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The Interior Department has begun work on its new five-year leasing program, and the Atlantic coast might be opened to energy development. The Hill reports that earlier this year, Interior opened the door for seismic exploration of the Atlantic coast. With 87% of the outer continental shelf off-limits right now, that would be welcome news.
Offshore development has tremendous potential. In July, Mark Green wrote that the federal Bureau of Ocean Energy Management (BOEM) released new estimates of how much oil and natural gas is off the Atlantic coast:
BOEM now believes areas within the 200 nautical mile U.S. Exclusive Economic Zone off the Atlantic Coast, from Maine to Florida, could hold 4.72 billion barrels of technically recoverable oil and 37.51 trillion cubic feet of technically recoverable natural gas. Those numbers are 43 percent and 20 percent higher, respectively, than the last government estimate of the Atlantic OCS done in 2011.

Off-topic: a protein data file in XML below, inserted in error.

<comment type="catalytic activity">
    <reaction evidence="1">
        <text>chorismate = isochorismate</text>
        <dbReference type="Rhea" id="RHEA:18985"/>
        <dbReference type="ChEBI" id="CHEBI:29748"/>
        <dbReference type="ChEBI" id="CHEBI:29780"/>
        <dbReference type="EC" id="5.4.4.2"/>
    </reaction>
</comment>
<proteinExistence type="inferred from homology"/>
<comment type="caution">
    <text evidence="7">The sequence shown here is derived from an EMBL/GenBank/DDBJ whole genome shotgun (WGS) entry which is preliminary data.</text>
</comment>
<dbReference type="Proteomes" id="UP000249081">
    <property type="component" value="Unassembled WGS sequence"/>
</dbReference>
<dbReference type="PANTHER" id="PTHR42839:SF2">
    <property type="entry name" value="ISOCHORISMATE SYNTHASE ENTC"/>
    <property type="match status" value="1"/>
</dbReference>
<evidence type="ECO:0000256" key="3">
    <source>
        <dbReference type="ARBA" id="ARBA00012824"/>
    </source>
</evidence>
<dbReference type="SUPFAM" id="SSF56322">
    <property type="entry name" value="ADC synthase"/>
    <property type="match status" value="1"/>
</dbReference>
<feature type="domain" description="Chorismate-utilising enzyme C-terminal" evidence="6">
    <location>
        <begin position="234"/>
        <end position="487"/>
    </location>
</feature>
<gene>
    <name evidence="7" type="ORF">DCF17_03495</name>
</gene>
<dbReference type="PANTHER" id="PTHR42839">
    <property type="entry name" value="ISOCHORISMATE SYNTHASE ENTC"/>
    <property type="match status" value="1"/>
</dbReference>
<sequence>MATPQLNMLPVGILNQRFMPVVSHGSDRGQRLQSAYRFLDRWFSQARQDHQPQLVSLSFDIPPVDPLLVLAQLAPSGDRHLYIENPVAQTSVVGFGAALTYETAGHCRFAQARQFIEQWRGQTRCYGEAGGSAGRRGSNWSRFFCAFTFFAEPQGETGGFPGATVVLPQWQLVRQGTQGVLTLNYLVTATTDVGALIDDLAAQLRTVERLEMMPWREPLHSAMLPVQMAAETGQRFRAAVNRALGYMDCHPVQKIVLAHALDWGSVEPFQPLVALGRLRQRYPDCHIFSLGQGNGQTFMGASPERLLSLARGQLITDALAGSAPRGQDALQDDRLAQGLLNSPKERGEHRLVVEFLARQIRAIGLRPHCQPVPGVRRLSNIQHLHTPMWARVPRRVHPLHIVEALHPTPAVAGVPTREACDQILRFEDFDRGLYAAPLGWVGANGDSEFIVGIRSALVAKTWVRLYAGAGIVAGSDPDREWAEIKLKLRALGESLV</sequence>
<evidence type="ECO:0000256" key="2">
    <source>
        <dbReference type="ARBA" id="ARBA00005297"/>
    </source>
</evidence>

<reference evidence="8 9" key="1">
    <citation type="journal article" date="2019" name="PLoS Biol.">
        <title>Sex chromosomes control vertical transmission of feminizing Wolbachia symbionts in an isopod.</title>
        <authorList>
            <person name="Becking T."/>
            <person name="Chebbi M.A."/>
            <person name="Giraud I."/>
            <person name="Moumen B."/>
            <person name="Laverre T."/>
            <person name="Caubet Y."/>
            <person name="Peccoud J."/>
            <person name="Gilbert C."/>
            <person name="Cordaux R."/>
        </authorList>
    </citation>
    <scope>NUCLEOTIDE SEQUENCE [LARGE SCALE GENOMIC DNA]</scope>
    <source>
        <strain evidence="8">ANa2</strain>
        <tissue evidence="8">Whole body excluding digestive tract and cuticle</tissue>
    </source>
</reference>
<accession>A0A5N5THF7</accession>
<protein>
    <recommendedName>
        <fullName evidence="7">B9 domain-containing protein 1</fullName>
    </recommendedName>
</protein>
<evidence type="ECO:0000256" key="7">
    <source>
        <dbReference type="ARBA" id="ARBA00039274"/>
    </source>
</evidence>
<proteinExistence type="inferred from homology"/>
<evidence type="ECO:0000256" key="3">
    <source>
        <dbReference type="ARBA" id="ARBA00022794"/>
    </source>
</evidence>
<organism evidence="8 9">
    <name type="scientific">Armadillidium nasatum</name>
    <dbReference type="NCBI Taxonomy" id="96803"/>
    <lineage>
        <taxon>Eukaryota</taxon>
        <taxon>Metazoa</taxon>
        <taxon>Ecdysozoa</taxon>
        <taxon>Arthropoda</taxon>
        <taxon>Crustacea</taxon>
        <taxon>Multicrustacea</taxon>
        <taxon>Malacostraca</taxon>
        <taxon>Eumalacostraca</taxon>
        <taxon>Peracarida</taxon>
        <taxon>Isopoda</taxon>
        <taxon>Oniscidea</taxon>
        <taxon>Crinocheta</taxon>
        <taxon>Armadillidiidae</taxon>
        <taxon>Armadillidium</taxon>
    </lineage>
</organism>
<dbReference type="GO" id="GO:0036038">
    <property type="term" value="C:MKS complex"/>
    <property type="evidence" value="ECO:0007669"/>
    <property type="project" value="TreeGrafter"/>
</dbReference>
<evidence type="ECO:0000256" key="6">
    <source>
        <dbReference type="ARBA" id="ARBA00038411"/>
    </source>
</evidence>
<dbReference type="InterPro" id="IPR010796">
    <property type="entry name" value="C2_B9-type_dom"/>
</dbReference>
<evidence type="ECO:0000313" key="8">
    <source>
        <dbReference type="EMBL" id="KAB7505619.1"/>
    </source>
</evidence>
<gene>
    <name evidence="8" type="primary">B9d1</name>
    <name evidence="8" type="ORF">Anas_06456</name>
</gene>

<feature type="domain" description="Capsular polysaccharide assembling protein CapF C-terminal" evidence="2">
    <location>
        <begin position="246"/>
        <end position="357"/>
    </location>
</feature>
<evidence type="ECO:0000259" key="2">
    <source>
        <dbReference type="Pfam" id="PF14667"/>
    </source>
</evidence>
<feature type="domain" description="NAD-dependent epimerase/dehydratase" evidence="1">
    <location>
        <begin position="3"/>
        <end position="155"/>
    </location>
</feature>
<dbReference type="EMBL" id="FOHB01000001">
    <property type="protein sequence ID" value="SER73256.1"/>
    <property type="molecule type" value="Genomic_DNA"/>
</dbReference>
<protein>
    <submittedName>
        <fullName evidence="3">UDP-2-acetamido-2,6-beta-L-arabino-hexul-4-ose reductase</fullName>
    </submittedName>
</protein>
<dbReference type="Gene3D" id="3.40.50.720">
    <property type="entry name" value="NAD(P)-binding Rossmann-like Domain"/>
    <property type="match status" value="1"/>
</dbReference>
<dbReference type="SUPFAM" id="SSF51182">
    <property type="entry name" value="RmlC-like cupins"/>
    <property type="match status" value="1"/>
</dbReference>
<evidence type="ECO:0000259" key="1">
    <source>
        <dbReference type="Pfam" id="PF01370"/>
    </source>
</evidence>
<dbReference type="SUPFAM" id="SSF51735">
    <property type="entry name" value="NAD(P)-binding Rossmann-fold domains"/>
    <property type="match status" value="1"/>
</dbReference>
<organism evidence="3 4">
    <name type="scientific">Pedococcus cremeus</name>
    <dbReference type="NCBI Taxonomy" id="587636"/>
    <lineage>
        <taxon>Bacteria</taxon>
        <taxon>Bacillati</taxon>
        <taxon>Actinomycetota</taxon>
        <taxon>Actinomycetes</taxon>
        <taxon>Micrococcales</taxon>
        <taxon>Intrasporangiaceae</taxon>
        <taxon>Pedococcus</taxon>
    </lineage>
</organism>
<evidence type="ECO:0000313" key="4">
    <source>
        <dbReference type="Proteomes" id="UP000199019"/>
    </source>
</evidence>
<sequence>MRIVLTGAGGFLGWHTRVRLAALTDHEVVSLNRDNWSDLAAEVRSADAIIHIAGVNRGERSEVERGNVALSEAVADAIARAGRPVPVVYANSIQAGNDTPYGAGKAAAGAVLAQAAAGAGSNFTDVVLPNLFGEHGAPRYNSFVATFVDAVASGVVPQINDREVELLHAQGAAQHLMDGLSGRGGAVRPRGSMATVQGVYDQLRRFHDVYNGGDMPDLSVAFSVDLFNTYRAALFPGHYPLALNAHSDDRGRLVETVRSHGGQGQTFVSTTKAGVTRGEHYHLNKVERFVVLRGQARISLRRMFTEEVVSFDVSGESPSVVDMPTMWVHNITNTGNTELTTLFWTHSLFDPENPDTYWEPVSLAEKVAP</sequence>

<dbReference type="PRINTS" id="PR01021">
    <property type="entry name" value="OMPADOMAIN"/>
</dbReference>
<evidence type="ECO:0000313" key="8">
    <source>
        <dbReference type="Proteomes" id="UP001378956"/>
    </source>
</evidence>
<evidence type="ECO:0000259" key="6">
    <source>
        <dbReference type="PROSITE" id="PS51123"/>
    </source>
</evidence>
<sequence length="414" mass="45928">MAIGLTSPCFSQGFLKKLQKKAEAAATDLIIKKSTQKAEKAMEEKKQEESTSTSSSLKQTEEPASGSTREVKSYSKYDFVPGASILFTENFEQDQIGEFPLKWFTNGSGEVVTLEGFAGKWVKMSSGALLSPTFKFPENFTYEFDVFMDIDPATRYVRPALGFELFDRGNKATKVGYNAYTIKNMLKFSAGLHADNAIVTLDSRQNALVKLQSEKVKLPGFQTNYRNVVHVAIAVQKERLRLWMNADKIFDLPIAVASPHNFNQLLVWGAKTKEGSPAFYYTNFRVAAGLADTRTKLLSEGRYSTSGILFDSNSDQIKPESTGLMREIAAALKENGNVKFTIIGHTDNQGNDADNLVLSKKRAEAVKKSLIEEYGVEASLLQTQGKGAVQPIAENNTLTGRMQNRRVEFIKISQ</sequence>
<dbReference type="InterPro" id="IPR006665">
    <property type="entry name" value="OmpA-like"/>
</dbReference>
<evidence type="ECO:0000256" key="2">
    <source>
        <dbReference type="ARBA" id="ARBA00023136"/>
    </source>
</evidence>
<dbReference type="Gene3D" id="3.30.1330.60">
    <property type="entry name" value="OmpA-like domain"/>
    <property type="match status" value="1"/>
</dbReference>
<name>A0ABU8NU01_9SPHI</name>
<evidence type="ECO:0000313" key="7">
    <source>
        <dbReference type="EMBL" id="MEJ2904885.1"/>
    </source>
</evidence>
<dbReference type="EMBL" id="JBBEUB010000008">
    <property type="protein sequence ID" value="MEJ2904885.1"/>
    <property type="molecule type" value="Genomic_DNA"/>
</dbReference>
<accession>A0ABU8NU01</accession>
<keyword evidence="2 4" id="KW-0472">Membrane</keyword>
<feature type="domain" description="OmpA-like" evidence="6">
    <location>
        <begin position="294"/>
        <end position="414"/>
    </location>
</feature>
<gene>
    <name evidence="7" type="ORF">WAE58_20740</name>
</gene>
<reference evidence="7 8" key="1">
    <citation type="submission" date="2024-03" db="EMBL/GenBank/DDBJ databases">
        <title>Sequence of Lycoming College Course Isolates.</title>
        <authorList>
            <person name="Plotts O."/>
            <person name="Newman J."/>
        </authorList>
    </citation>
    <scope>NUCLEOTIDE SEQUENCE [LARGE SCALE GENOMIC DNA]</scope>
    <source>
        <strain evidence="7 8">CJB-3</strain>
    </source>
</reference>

In 2013 at a House of Representatives Natural Resources subcommittee hearing, Christopher Guith, vice president of policy at the U.S. Chamber’s Institute for 21st Century Energy, explained the economic benefits from offshore development that are already occurring:
Offshore development supports over 240,000 direct and indirect jobs across the country, but nowhere is this more evident than the Gulf Coast economy. IHS Global Insight estimated that in 2009 the offshore oil and natural gas industry represented 9.3% of total employment and 12% of the economy, and generated almost $6 billion in state and local taxes and over $13 billion in federal revenue.
Opening up the Atlantic as well as more of the Gulf of Mexico and the Arctic will mean more jobs and strengthened energy security. A 2013 study found that opening the Atlantic outer continental shelf to oil and natural gas exploration will create 280,000 jobs.
It may surprise you that in our divided country there’s bipartisan support for expanding offshore energy development. Members of Congress from both parties have sent letters urging expanded offshore energy exploration.
There’s also bipartisanship among governors. In February, Virginia’s Democratic Governor Terry McAuliffe joined Republican governors in advocating for offshore energy development.
Bipartisanship also extends to the public. A recent poll found that increased offshore energy development has majority support among Democrats, Republicans, and Independents.
Members of Congress, governors, and the public are all on board. Hopefully the administration will be too.